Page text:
Our Lady of Prompt Succor
Devotion to Our Lady of Prompt Succor dates back to 1802, when the Ursuline Order in New Orleans pleaded for help in sustaining the Order with new sisters from France. Their prayers were answered with papal permission for sisters to be transferred from France to New Orleans. In thanksgiving for this favor, the Ursulines dedicated a statue in their convent chapel to Our Lady of Prompt Succor in 1810.
In 1812, a terrible fire broke out in New Orleans, and the wind was blowing the flames toward the convent. Prayers before the statue of Our Lady were answered with a reversal of the wind direction and the convent was spared.
During the Battle of New Orleans, in 1815, the sisters again invoked the assistance of Our Lady of Prompt Succor. As the sound of guns and cannons thundered around the chapel during Mass, they vowed to have a Mass of Thanksgiving sung every year if the Americans were victorious. At Communion time, a messenger arrived with the news that Gen. Andrew Jackson's overmatched army had successfully driven the British from the city. Once again Our Lady had responded promptly.
In 1928, the Holy See approved the selection of Our Lady of Prompt Succor as the Patroness of the city of New Orleans and the state of Louisiana. The Mass of Thanksgiving is offered each January 8 at the Shrine of Our Lady of Prompt Succor in New Orleans.Patron:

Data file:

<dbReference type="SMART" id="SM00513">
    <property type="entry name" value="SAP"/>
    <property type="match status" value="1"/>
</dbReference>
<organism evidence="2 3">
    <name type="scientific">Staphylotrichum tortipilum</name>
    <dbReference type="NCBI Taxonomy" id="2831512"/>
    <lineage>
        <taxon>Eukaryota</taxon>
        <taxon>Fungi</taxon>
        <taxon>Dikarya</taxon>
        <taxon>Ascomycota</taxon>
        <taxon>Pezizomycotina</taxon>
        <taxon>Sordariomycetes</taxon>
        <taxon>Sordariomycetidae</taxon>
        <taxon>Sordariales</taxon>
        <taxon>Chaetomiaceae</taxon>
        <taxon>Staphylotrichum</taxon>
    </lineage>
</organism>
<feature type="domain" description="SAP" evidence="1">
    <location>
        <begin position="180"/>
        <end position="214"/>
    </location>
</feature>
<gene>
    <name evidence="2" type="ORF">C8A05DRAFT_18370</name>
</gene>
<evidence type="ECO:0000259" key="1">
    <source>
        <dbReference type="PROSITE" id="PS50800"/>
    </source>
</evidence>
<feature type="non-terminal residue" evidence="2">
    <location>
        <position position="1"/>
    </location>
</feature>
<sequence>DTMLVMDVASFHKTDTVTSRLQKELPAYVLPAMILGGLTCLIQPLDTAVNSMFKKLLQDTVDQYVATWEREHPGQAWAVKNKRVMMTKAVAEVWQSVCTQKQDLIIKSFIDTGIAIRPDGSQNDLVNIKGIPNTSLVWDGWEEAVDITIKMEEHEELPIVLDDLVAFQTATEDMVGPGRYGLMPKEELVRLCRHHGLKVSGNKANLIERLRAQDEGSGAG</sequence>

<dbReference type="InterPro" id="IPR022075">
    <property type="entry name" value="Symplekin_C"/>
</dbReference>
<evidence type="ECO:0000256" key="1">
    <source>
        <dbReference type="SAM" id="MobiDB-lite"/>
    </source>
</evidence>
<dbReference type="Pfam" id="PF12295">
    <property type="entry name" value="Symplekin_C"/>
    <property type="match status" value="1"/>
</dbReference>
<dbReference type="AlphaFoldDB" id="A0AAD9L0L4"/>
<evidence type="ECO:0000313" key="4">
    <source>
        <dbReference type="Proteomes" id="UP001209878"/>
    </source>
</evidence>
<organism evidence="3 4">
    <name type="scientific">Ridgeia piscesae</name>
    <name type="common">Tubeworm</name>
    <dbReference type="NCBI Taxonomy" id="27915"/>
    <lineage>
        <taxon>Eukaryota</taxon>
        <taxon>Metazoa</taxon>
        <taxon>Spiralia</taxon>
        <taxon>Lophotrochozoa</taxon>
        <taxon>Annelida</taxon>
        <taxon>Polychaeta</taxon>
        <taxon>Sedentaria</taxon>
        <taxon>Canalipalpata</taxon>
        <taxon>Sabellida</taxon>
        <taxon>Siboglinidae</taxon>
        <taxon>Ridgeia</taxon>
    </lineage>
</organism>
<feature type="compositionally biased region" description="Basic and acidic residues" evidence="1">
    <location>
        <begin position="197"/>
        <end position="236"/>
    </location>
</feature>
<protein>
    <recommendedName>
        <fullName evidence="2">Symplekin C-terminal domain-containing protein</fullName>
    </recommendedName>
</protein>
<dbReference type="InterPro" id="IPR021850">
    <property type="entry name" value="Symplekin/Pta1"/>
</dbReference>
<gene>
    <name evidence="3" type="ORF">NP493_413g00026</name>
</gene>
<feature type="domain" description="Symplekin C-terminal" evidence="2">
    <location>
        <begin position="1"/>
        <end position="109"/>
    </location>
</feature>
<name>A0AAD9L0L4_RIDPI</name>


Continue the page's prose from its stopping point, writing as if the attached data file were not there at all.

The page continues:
State of Louisiana; the Archdiocese of New Orleans; City of New OrleansThings to Do:
Black Christ of Esquipulas
The statue of the Black Christ (El Cristo Negro) was commissioned by Spanish conquistadors for a church in Esquipulas. It was carved in 1594 by Quirio Cataño in Antigua and installed in the church in 1595. By 1603, a miracle had already been attributed to the icon, and it attracted increasing numbers of pilgrims over the years.
The history of the Basilica begins in 1735, when a priest named Father Pedro Pardo de Figueroa experienced a miraculous cure after praying before the statue. When he became Archbishop of Guatemala, he commissioned a beautiful basilica to properly shelter the beloved statue. The church was completed in 1759.
The main church, which the Vatican upgraded to the category of Basilica in 1968, is the home of the “Cristo Negro de Esquipulas” or “Black Christ of Esquipulas,” in English. It is one of the most popular images of the Catholic faith, because of the many miracles attributed to it, devotees all over the country pray to the Black Christ for personal petitions.
The sculpture of the Black Christ dates back to 1595 and is made of cedar wood. It was commissioned by Spanish conquistadors for a church in Esquipulas. It was carved in 1594 by Quirio Cataño in Antigua and installed in the church in 1595. It inspires one of the most important Catholic pilgrimages, topped only by the Virgin of Guadeloupe in Mexico. Quirio Cataño sculpted the dramatic art piece in March 9, 1595. Nine years later, in 1603, it had already performed at least one miracle. In 1736, the Bishop of Guatemala XV and first metropolitan Archbishop Fray Pedro Pardo de Figueroa began the process of the construction of a grand Baroque temple to house the Santo Cristo de Esquipulas. On November 4, 1758, the church was inaugurated, that now shelters the venerated image . The Basilica Esquipulas is the second most important religious site in the Americas, after the Virgin of Guadeloupe in Mexico.